Gamification: Levelling Up My Writing!

Ever since I saw this video about gamification, I have been thinking about ways to apply it to my writing. But for some reason I thought that there was no way that anyone would have figured out a method for that to be put into the realm of novel-writing, so I just pined for it until I rather forgot about it.

Then it started bugging me again.

This morning I did a search while trying to go back to sleep, and came upon an article wherein someone tried to gamify his writing. It linked to an app called Level Me Up. I could be terribly boring in explaining this app, so I’ll just say that it allows you to input a name and icon for the skill you want to level up, and that you gain levels by spending time practising/using those skills.

In the free version, I think you can only have three skills, but I only need to track that many. Novelist, Reader, and Critiquer. Although I’m certainly not on level 1 in any of these skills, I thought it would be best and almost like good sportsmanship to start myself at the bottom and work my way up. Put all of that progress ahead of me.

I spent about an hour going through and critiquing a short story this morning, and am now a Level 2 n00b Critiquer. That’s so fun to say. But that and Reader are both pretty easy skills to codify, or rather, it’s not difficult to say which activities are related to these skills. Novelling is a bit more complicated.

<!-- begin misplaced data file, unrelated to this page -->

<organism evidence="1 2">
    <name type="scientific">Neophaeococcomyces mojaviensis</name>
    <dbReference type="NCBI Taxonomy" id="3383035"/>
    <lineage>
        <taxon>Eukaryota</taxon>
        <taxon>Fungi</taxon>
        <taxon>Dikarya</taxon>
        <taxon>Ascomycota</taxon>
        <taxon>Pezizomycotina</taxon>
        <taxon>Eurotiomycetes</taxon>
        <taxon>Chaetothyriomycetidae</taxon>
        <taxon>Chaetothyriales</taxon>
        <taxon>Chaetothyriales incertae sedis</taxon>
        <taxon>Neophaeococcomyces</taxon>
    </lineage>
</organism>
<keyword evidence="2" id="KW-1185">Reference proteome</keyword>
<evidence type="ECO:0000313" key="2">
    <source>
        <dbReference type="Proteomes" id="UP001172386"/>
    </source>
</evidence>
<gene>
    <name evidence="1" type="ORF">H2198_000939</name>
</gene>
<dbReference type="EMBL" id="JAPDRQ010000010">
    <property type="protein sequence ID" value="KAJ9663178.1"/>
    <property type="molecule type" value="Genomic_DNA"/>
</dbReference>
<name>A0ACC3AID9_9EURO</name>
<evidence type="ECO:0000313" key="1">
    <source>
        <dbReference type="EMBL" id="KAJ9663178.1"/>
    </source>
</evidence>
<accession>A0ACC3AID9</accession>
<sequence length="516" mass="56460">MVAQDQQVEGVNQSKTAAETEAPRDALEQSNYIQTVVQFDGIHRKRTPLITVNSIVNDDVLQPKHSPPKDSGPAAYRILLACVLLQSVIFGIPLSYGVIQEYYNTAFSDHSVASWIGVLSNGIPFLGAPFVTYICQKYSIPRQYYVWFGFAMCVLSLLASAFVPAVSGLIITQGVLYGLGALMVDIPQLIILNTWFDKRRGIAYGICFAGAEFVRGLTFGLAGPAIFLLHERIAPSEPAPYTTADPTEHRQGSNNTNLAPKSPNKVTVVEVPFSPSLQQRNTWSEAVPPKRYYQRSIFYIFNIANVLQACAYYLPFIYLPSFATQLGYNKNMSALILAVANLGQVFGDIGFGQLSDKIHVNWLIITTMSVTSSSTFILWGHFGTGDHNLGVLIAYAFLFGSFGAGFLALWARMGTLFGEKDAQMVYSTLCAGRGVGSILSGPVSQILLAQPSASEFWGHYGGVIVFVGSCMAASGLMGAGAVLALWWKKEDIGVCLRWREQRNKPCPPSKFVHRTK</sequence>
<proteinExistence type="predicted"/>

Does brainstorming count? Is writing the only thing that counts? In that case, do I have to finish anything I start or do I have to strike that time from the record?

I’ve also been thinking about things other than just time spent and what counts towards that. Gamification seems to have more than one element to it. What else would make my writing into a game for me? Achievements don’t feel linear enough. Too much like cherry-picking and not getting anything done, like what happens when I run around ignoring the main memory sequence in Assassins Creed 2 in favour of collecting feathers or doing side missions.

While talking to Dither about all this, I think I mentioned quests. But that sounds too much like inserting stale things like writing prompts or exercises. They have value, I’m sure, but I don’t really enjoy them. I feel shackled to doing something I don’t want to or that seems too small for what I want to accomplish.

It’s like being confined to the choices in games like Jade Empire or Mass Effect, with their crazy black and white system of morals. As long as I’m keeping up this game talk.

Granted, I haven’t done a lot of reading on the subject. Just enough to take away something that I had already felt I wanted but didn’t have the language to request.


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